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I'm trying to design human like race where all the children are born as girls, but later in life some of them switch to male, but no sooner then 15. Usually only the most dominant women switch, so in normal times women are majority of the population, but in exceptional situations like war or overpopulation gender ratio might be reversed.

As soon as transformation starts woman is infertile until the transformation is finished. I have chosen this in order to avoid self impregnation. Transformation is irreversible, man can't transform back into woman. The woman must start transformation before certain age, otherwise she will stay woman for good. I haven't decided on the exact age until I know how long should the transformation last.

How many years should the transformation from woman to man take?

I don't know much about biology but I'm expecting some plausible approximation rooted on examples in either humans or animals, like Frostfyre's links about genetic disorder and mice hormone experiments.

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    $\begingroup$ 7 - because any arbitary number is as good as the next; Welcome to WB Lulawezi, although your question shows that you have thought about what you are asking and took time to post a good question it still is, what we call, opinion-based. This means it is very hard to answer your question with facts.. Please try to reword it in order to avoid this opinion-based-ness $\endgroup$ – dot_Sp0T Nov 10 '16 at 19:50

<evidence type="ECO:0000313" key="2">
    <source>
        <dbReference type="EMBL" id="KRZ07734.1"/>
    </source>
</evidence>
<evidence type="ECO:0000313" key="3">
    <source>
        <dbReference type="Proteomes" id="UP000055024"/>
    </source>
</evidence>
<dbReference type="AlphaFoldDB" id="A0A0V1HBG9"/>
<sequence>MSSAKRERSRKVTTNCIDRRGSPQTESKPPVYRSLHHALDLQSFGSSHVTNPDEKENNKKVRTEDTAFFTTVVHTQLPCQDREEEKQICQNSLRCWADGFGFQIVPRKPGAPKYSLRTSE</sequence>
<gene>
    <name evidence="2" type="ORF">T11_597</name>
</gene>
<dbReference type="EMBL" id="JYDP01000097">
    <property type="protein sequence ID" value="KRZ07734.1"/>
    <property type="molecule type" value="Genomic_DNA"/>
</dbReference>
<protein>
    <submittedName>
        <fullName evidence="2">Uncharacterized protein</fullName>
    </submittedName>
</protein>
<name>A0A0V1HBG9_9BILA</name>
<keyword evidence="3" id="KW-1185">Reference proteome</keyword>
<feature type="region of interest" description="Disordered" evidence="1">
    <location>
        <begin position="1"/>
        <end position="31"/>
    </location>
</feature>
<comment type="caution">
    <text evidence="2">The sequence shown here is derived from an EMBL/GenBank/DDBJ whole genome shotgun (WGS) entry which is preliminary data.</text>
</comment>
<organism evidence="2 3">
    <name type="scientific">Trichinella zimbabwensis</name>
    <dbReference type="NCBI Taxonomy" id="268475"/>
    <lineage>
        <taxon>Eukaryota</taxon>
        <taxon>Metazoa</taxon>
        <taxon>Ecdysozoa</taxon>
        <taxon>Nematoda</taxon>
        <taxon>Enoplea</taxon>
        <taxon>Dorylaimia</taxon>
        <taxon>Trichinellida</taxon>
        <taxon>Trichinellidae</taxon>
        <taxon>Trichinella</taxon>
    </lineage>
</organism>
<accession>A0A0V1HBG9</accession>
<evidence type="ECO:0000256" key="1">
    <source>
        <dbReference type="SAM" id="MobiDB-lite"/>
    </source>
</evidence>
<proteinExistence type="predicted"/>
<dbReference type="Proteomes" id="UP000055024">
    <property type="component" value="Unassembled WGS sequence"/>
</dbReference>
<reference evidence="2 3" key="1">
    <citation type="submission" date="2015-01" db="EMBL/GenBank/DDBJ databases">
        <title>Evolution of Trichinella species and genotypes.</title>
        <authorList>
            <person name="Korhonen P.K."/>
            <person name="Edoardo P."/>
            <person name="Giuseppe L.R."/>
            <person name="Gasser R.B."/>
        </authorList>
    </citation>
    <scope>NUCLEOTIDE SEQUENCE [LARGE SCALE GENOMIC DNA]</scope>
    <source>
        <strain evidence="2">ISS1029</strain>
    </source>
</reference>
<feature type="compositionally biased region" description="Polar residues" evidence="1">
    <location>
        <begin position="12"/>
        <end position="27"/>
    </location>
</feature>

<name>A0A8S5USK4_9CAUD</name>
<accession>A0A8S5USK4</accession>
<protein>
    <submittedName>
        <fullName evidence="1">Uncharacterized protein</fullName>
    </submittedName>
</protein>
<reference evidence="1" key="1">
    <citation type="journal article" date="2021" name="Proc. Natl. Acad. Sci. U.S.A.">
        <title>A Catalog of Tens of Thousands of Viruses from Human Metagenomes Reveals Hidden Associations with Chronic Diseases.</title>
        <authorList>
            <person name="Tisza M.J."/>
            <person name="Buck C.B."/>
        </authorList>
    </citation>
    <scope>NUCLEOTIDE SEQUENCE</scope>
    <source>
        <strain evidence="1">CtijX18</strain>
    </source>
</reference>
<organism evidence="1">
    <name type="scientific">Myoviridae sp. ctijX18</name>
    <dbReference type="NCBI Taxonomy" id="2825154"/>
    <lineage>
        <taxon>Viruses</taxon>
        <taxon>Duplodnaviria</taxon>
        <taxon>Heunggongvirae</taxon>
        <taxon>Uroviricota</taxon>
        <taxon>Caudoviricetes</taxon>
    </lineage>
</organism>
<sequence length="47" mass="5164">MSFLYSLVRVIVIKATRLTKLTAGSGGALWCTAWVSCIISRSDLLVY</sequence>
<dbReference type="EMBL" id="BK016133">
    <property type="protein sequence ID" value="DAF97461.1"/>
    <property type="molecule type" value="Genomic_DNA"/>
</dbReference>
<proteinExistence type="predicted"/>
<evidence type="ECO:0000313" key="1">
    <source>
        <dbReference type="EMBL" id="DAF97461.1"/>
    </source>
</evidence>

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    $\begingroup$ @Azuaron To support Koume: on female to male and on male to female should be a good start. $\endgroup$ – Frostfyre Nov 10 '16 at 20:10
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    $\begingroup$ @Azuaron There's a community in the Dominican Republic that has girls turn into boys at puberty. $\endgroup$ – Frostfyre Nov 10 '16 at 20:12
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    $\begingroup$ Given that this is a real condition, with real data to back it up (see @Frostfyre's comment), we should reopen this since it's not opinion based. $\endgroup$ – Azuaron Nov 10 '16 at 21:33
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    $\begingroup$ @Frostfyre: As far as I can tell, those aren't sex changes. There's some tissue that initially looks female, but they aren't actually female. The children are male with under-developed testes and not-yet-developed penises. Then puberty kicks in and everything goes (mostly) to normal. Still, I'm sure a species could be engineered to go fully female to fully male in a similar time. $\endgroup$ – MichaelS Nov 11 '16 at 9:30
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clownfish take about a month, hormone therapy takes about 2 years to show strong effects, so assuming they stay active approx six months to a 1 year a decent number for a natural process in a human size animal. if they go into a immobile cocoon metamorphoses stage like insects you could get away with a month, not including the binge eating build up. there really is not that much difference between male and female, growing the new nerves and organs is what takes the longest. basically the faster it happens the less other things they are going to be able to do at the same time.